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Submitted by Matthias on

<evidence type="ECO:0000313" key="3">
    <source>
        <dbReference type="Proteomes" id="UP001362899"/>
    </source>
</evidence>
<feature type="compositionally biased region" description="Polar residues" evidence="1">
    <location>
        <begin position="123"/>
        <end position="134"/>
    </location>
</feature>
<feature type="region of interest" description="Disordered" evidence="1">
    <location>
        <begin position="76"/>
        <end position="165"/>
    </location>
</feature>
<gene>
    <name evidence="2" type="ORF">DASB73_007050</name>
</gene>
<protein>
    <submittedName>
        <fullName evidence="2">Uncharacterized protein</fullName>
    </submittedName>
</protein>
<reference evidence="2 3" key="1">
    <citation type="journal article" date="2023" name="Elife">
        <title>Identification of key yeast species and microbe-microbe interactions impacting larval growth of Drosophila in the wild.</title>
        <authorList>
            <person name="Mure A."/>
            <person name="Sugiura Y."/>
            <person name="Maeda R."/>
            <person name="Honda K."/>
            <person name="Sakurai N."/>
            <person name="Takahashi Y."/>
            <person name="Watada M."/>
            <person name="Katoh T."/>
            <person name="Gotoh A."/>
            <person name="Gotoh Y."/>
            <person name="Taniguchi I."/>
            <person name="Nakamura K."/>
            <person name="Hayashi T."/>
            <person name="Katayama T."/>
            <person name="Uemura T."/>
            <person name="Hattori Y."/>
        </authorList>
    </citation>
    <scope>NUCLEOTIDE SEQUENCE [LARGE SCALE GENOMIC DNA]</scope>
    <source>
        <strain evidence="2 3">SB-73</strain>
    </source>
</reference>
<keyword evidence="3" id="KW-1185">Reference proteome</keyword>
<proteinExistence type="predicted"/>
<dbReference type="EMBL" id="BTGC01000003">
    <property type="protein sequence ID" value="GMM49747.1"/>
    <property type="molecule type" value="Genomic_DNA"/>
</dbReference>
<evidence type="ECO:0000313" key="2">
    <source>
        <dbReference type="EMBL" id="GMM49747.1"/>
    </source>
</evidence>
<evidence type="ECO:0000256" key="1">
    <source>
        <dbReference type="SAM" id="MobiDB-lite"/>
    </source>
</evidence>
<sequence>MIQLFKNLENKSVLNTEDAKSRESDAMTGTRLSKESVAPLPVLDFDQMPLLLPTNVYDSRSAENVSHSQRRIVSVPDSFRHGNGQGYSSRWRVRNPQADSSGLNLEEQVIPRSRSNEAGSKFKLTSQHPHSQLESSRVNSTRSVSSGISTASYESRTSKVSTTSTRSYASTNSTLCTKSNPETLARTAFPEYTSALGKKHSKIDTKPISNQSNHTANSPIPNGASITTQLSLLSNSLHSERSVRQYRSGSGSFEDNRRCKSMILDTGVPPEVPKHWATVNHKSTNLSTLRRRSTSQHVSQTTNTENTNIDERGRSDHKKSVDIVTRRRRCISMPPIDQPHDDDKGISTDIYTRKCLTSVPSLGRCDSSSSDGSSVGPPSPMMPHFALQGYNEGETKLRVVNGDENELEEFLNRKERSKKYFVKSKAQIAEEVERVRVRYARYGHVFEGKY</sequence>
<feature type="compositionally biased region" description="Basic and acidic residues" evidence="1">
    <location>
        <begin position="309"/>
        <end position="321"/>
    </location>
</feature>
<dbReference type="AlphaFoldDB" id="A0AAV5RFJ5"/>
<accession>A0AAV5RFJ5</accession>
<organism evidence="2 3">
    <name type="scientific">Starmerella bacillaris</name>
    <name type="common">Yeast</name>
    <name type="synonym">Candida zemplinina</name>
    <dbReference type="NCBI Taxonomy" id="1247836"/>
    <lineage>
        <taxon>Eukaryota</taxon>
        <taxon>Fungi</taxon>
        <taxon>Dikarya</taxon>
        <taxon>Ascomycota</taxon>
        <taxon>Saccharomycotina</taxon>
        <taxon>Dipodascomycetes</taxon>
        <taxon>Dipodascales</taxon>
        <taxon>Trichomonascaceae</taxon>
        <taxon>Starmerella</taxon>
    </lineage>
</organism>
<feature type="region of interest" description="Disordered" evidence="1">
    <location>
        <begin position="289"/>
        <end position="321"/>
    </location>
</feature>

I find it curious that economists are often critical of HRBA to development on grounds that seem very narrow. Take this passage, for instance, 'It is not sufficient because countries that have constitutions with well delineated and judicially enforced human rights, such as India and South Africa, have relatively poor human development outcomes.' Well, having rights in their constitutions, or allowing judicial control of certain constitutional guarantees, is not, in and of itself, coextensive with the notion of a human rights-based approaches to development policy. Both features could be absent, and you could still have a HRBA to development. Both can, and often are, present and outcomes could still be poor. HRBA are not about outcomes only, they are mostly about process (how social policy should be designed and implemented), and about empowerment (treating goods such as health and education as social duties, and not as objects of politically-mediated charity). [On a related methodological point, I find it strange that you take SA and India as examples, for amongst the countries with highest HDI are countries that have enshrined social rights in their constitutions and have aggressive judicial machinery to support such rights; why are cases of shortfalls taken as evidence of the lack of causal link between HR and development, and cases of success ignored?] You then follow with the following assertion, 'the reason [for poor outcomes] is that making health and education human rights often implies that governments should finance and provide health and education services.' That really supposes that any HRB policy to any social service is exclusively state-led, when in practice, that need not be the case. The US has decided to mandate health care for all, through sophisticated -- and contentious -- legislation. This is about creating a regulatory framework in which private service providers and health care users make their choices, and adapt. Ideally, the health care reform is expected to reduce overall costs, and increase coverage. Is this 'government provision' of health care? For some, particularly the poorest, it might be that. For others, such as private insurers, it is about the business model they must have in order to comply with regulations. How the burden is shared among different actors is the crucial role legislation and regulation plays... there is no 'natural' set of regulations, so any allocation of rights through regulation will have costs, but not all of it need be supported by the state. A HRBA to health does not mandate a UK-style NHS. 'Yet there is plenty of evidence that governments in many countries do badly at delivering these services to poor people—public financing is skewed towards the non-poor; money fails reach schools and clinics; teachers and doctors are absent about 20-40 percent of the time; when present, the quality of services they provide is extremely poor.' These are all serious deficiencies of policy. A HRBA to education requires citizen participation in the design and implementation of policy; it requires focusing on the more vulnerable; it requires fighting discrimination (facing a deficit in female enrollment, for instance). That governments are bad in providing services does not mean that we should not require anything from them. It implies rather, that we must set the conditions under which government can deliver better services: this might be through better public policy, this might be by better division of labor between private and public actors (read better incentives all around), etc. So could we please stop with this notion that a HRBA is all about constitutionalizing social rights and having judges define budget priorities? Although those elements might be present in a HRBA, they are neither the only, nor the most important, elements in these approaches. It is also true that a human rights approach benefits those who are able to mobilize on the basis of rights and to get into the courtroom; often, these may not be the poor.